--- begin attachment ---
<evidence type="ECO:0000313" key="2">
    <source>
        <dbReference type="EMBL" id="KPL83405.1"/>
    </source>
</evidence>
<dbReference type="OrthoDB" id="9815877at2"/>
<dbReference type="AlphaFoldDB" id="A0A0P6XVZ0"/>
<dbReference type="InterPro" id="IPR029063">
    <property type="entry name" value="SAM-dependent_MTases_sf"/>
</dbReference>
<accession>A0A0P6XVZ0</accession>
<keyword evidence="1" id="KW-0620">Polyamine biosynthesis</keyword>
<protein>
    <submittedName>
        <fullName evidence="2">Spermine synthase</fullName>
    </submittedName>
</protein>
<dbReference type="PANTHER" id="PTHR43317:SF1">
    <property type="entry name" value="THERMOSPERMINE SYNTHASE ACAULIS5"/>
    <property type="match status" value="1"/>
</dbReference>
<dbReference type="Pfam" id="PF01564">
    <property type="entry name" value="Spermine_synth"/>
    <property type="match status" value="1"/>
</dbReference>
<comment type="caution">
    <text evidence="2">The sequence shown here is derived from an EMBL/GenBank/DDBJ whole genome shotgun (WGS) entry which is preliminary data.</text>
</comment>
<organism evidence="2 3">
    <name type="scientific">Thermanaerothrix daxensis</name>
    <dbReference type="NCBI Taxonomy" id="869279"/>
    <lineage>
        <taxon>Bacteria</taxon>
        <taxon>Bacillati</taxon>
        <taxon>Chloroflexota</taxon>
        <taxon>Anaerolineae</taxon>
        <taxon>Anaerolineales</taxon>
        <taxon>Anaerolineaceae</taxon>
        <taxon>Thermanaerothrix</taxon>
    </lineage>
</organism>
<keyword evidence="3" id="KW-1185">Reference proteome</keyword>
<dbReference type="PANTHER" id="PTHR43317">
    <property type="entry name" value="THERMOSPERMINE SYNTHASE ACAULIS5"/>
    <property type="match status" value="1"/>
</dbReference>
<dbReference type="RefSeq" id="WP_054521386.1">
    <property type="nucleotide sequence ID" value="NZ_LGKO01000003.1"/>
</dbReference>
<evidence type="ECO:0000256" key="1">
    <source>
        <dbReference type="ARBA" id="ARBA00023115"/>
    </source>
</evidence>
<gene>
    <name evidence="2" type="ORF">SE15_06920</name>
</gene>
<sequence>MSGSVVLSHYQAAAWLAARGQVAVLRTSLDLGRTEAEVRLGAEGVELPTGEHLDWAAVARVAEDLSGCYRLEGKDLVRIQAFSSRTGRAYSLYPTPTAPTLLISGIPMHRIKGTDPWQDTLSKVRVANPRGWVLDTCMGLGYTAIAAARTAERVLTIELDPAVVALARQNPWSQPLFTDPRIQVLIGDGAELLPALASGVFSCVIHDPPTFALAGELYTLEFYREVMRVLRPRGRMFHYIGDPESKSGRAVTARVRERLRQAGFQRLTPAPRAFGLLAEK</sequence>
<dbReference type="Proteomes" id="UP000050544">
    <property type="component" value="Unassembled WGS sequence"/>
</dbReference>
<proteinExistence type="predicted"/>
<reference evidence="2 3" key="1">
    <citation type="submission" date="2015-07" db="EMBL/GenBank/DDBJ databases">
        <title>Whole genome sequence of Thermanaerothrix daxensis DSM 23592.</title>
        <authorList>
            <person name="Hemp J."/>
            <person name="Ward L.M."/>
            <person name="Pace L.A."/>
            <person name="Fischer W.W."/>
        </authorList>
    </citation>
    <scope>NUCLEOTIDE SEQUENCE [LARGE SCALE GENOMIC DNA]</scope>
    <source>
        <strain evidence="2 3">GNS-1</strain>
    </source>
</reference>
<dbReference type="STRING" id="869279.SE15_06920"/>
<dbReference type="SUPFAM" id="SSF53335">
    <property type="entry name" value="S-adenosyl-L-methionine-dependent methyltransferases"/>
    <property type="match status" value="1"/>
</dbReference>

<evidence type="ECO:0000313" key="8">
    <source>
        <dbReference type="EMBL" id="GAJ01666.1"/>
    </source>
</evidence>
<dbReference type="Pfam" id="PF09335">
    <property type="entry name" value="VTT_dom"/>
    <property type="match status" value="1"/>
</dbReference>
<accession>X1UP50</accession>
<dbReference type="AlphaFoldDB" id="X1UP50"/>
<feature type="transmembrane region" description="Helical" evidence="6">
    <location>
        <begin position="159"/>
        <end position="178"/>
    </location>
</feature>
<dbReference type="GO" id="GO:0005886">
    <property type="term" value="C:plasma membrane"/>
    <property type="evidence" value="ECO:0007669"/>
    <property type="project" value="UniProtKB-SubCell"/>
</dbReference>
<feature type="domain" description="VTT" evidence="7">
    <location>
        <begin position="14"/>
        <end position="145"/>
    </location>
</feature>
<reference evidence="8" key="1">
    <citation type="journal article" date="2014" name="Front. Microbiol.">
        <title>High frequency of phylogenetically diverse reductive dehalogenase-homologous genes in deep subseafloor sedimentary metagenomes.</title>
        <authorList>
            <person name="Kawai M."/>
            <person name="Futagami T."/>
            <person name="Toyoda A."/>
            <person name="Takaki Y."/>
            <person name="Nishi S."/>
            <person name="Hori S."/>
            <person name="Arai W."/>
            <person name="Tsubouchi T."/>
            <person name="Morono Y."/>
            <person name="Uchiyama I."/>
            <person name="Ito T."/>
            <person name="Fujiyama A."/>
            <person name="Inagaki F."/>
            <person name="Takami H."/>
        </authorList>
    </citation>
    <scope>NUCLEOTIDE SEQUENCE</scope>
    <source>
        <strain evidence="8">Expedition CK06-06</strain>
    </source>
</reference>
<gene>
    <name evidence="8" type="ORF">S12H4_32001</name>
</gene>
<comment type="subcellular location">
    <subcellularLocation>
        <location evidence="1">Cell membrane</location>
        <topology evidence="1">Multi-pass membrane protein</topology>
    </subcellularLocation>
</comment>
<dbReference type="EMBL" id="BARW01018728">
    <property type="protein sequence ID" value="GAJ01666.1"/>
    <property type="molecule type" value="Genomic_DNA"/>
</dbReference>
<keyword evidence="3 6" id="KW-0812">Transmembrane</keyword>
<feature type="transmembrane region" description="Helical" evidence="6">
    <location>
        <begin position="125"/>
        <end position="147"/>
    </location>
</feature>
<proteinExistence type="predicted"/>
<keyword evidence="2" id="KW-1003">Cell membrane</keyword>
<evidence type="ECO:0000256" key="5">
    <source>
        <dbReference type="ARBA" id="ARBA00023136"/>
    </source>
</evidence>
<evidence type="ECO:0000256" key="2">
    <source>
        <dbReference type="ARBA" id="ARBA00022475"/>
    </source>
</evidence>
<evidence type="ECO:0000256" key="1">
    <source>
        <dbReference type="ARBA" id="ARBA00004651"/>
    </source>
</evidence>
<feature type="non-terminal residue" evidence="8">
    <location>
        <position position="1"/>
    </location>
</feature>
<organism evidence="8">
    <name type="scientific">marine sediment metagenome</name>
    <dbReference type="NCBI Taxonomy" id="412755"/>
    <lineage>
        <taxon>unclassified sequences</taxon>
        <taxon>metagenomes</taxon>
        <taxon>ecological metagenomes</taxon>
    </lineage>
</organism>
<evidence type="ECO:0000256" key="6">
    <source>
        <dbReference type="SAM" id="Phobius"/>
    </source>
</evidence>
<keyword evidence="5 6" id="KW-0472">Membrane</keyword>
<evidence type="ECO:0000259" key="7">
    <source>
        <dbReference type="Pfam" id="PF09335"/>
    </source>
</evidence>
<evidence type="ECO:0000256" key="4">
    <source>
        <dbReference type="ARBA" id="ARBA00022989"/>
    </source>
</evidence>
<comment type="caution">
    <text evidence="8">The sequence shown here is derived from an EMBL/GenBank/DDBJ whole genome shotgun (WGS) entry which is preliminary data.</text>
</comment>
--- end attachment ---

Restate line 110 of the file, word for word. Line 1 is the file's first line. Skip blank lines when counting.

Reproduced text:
</feature>